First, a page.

Health-related quality of life predicts length of hospital stay and survival rates for pediatric patients receiving allogeneic hematopoietic cell transplantation
Gepubliceerd in: Quality of Life Research | Uitgave 12/2021Log in om toegang te krijgen
We examined the association between health-related quality of life (HRQoL) of pediatric patients during hospitalization for allogeneic hematopoietic cell transplantation (HCT) and length of hospital stay, and 1-year survival.
Primary family caregivers were proxy-assessors for the Pediatric Quality of Life (PedsQL) Stem Cell Transplant Module at three time points: 5-days pre-HCT (T0); 14-days post-HCT (engraftment, T1); and 1-week before hospital discharge (T2). Cox regression analyses determined predictors of the overall 1-year survival after allogeneic HCT.
Thirty-nine eligible caregivers completed all assessments. The mean age of the pediatric patients was 9.07 years (SD = 5.2). PedsQL Stem Cell Transplant Module scores decreased from 71.33 (SD = 13.26) at T0 to 55.41(SD = 13.05) at T1 (p < 0.001) and increased to 68.46 (SD = 13.97) at T2 (p < 0.001). There was no significant difference between scores at T0 and T2. Longer length of hospital stay was associated with children who were younger and had greater relative changes in scores on the caregiver-proxy PedsQL Stem Cell Transplant Module from T0 to T1. PedsQL Stem Cell Transplant Module scores ≥ 58.07 at T2 were associated with higher 1-year survival rates (Hazard Ratio = 0.12, 95% Confidence Interval = 0.02–0.78; p = 0.03).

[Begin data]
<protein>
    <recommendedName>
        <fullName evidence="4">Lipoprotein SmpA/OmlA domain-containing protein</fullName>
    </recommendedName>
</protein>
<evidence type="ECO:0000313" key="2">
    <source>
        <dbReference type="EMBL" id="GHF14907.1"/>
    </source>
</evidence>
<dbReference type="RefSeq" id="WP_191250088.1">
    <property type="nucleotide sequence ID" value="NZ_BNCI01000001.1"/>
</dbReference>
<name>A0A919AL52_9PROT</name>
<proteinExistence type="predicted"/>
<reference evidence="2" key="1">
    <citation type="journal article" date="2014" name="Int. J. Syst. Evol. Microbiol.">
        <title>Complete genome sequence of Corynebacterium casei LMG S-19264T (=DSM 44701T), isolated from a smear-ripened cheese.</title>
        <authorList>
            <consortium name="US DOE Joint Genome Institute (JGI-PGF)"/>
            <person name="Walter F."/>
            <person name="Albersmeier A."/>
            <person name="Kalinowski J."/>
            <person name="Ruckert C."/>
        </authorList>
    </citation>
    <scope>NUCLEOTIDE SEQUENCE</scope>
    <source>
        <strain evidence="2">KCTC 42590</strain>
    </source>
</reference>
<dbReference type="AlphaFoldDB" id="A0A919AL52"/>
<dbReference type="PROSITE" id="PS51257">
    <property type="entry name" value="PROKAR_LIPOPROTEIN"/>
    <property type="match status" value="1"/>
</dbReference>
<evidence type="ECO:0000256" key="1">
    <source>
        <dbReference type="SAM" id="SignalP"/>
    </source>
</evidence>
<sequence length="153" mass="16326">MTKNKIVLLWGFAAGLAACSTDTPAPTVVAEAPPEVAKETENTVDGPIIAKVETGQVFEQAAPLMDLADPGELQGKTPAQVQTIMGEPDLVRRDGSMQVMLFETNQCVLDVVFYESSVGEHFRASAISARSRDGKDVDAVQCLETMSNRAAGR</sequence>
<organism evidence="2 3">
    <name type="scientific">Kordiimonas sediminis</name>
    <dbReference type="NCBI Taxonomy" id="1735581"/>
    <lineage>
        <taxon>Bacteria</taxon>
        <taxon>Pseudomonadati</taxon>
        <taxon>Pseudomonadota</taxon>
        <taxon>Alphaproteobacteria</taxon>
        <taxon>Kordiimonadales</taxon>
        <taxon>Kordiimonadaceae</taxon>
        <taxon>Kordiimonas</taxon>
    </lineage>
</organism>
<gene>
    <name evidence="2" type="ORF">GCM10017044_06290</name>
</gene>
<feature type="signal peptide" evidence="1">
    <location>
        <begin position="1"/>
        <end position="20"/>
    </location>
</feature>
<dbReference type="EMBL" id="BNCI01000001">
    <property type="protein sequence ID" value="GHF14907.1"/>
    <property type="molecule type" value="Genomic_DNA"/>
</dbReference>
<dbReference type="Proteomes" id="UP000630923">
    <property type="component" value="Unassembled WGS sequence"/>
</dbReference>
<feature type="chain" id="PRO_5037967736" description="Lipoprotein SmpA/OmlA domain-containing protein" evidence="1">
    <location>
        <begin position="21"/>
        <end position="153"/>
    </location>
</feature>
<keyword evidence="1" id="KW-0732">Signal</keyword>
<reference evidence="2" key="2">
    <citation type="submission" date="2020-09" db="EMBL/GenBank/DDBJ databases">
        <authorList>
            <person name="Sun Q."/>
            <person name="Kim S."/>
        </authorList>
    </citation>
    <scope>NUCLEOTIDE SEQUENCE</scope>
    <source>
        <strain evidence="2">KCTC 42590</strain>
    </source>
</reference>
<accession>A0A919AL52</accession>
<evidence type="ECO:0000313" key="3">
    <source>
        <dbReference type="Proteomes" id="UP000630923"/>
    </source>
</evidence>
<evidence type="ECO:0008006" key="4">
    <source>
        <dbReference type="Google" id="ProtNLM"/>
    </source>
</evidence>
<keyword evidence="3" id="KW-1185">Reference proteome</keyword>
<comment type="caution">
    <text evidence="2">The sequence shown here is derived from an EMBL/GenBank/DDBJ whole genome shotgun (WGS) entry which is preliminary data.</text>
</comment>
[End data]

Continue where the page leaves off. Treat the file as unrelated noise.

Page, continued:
Our findings suggest that assessment of HRQoL during early HCT can add prognostic value beyond demographic and HCT factors. Understanding the HRQoL status during hospitalization for HCT could help identify pediatric patients with low prospects of 1-year survival in order to provide support interventions to improve HRQoL and survival rates.